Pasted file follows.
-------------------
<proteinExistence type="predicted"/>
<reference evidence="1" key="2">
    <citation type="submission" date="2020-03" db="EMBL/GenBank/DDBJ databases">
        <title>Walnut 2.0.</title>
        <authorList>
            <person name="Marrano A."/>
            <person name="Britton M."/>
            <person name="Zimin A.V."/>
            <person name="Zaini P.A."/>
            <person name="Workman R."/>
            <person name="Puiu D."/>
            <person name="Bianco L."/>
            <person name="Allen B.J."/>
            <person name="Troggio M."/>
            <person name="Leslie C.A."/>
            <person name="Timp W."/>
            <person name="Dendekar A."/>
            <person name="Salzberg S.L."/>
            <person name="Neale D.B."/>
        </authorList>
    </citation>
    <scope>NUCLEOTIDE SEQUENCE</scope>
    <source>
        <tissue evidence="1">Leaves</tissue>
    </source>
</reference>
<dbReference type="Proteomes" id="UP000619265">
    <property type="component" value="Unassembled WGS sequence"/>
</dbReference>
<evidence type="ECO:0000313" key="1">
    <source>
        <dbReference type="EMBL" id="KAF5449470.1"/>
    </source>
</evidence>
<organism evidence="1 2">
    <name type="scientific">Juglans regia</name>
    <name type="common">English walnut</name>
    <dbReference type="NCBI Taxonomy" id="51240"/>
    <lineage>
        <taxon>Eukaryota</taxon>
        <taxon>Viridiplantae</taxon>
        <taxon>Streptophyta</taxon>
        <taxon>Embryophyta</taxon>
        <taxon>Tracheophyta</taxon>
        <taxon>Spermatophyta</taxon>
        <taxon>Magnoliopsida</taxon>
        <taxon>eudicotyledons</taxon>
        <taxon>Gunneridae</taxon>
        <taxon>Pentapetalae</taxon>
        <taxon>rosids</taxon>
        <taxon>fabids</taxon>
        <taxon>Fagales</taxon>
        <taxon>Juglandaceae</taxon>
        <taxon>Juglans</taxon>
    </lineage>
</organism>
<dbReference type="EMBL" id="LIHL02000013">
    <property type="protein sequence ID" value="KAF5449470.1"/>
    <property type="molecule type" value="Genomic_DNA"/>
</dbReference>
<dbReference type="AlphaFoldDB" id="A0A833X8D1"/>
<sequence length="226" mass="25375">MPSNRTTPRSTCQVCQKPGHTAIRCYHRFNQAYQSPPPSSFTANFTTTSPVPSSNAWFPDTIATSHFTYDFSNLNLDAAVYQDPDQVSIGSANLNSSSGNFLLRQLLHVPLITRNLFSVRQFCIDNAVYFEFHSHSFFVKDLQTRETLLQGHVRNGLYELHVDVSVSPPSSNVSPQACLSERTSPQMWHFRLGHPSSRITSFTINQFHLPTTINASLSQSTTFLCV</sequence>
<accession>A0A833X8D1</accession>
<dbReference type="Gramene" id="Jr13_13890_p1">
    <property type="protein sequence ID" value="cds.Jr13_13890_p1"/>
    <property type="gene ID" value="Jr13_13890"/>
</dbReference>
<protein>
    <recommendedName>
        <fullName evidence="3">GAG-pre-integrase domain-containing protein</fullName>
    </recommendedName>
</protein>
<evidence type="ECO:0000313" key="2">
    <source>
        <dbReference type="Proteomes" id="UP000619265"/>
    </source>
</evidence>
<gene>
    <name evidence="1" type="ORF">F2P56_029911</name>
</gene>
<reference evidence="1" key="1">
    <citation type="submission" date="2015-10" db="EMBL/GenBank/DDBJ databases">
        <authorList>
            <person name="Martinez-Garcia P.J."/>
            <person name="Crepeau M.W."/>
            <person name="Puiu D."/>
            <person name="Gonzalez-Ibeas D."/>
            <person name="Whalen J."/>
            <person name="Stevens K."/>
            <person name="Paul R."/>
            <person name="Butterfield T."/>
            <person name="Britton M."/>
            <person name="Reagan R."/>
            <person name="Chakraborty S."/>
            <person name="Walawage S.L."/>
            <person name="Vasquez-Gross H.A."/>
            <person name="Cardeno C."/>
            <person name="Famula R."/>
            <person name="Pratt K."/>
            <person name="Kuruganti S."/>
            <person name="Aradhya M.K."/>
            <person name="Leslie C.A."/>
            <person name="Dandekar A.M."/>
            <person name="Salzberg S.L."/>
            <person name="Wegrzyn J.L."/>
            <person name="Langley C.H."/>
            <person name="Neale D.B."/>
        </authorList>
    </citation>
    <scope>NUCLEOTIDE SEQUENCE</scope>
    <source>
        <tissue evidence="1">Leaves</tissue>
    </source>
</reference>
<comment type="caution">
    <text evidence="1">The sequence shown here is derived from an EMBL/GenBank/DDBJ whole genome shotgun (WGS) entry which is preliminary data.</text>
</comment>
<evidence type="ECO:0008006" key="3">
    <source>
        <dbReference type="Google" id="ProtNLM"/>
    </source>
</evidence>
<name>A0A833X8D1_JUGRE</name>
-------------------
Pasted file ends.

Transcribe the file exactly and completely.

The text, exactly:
<proteinExistence type="predicted"/>
<reference evidence="1" key="2">
    <citation type="submission" date="2020-03" db="EMBL/GenBank/DDBJ databases">
        <title>Walnut 2.0.</title>
        <authorList>
            <person name="Marrano A."/>
            <person name="Britton M."/>
            <person name="Zimin A.V."/>
            <person name="Zaini P.A."/>
            <person name="Workman R."/>
            <person name="Puiu D."/>
            <person name="Bianco L."/>
            <person name="Allen B.J."/>
            <person name="Troggio M."/>
            <person name="Leslie C.A."/>
            <person name="Timp W."/>
            <person name="Dendekar A."/>
            <person name="Salzberg S.L."/>
            <person name="Neale D.B."/>
        </authorList>
    </citation>
    <scope>NUCLEOTIDE SEQUENCE</scope>
    <source>
        <tissue evidence="1">Leaves</tissue>
    </source>
</reference>
<dbReference type="Proteomes" id="UP000619265">
    <property type="component" value="Unassembled WGS sequence"/>
</dbReference>
<evidence type="ECO:0000313" key="1">
    <source>
        <dbReference type="EMBL" id="KAF5449470.1"/>
    </source>
</evidence>
<organism evidence="1 2">
    <name type="scientific">Juglans regia</name>
    <name type="common">English walnut</name>
    <dbReference type="NCBI Taxonomy" id="51240"/>
    <lineage>
        <taxon>Eukaryota</taxon>
        <taxon>Viridiplantae</taxon>
        <taxon>Streptophyta</taxon>
        <taxon>Embryophyta</taxon>
        <taxon>Tracheophyta</taxon>
        <taxon>Spermatophyta</taxon>
        <taxon>Magnoliopsida</taxon>
        <taxon>eudicotyledons</taxon>
        <taxon>Gunneridae</taxon>
        <taxon>Pentapetalae</taxon>
        <taxon>rosids</taxon>
        <taxon>fabids</taxon>
        <taxon>Fagales</taxon>
        <taxon>Juglandaceae</taxon>
        <taxon>Juglans</taxon>
    </lineage>
</organism>
<dbReference type="EMBL" id="LIHL02000013">
    <property type="protein sequence ID" value="KAF5449470.1"/>
    <property type="molecule type" value="Genomic_DNA"/>
</dbReference>
<dbReference type="AlphaFoldDB" id="A0A833X8D1"/>
<sequence length="226" mass="25375">MPSNRTTPRSTCQVCQKPGHTAIRCYHRFNQAYQSPPPSSFTANFTTTSPVPSSNAWFPDTIATSHFTYDFSNLNLDAAVYQDPDQVSIGSANLNSSSGNFLLRQLLHVPLITRNLFSVRQFCIDNAVYFEFHSHSFFVKDLQTRETLLQGHVRNGLYELHVDVSVSPPSSNVSPQACLSERTSPQMWHFRLGHPSSRITSFTINQFHLPTTINASLSQSTTFLCV</sequence>
<accession>A0A833X8D1</accession>
<dbReference type="Gramene" id="Jr13_13890_p1">
    <property type="protein sequence ID" value="cds.Jr13_13890_p1"/>
    <property type="gene ID" value="Jr13_13890"/>
</dbReference>
<protein>
    <recommendedName>
        <fullName evidence="3">GAG-pre-integrase domain-containing protein</fullName>
    </recommendedName>
</protein>
<evidence type="ECO:0000313" key="2">
    <source>
        <dbReference type="Proteomes" id="UP000619265"/>
    </source>
</evidence>
<gene>
    <name evidence="1" type="ORF">F2P56_029911</name>
</gene>
<reference evidence="1" key="1">
    <citation type="submission" date="2015-10" db="EMBL/GenBank/DDBJ databases">
        <authorList>
            <person name="Martinez-Garcia P.J."/>
            <person name="Crepeau M.W."/>
            <person name="Puiu D."/>
            <person name="Gonzalez-Ibeas D."/>
            <person name="Whalen J."/>
            <person name="Stevens K."/>
            <person name="Paul R."/>
            <person name="Butterfield T."/>
            <person name="Britton M."/>
            <person name="Reagan R."/>
            <person name="Chakraborty S."/>
            <person name="Walawage S.L."/>
            <person name="Vasquez-Gross H.A."/>
            <person name="Cardeno C."/>
            <person name="Famula R."/>
            <person name="Pratt K."/>
            <person name="Kuruganti S."/>
            <person name="Aradhya M.K."/>
            <person name="Leslie C.A."/>
            <person name="Dandekar A.M."/>
            <person name="Salzberg S.L."/>
            <person name="Wegrzyn J.L."/>
            <person name="Langley C.H."/>
            <person name="Neale D.B."/>
        </authorList>
    </citation>
    <scope>NUCLEOTIDE SEQUENCE</scope>
    <source>
        <tissue evidence="1">Leaves</tissue>
    </source>
</reference>
<comment type="caution">
    <text evidence="1">The sequence shown here is derived from an EMBL/GenBank/DDBJ whole genome shotgun (WGS) entry which is preliminary data.</text>
</comment>
<evidence type="ECO:0008006" key="3">
    <source>
        <dbReference type="Google" id="ProtNLM"/>
    </source>
</evidence>
<name>A0A833X8D1_JUGRE</name>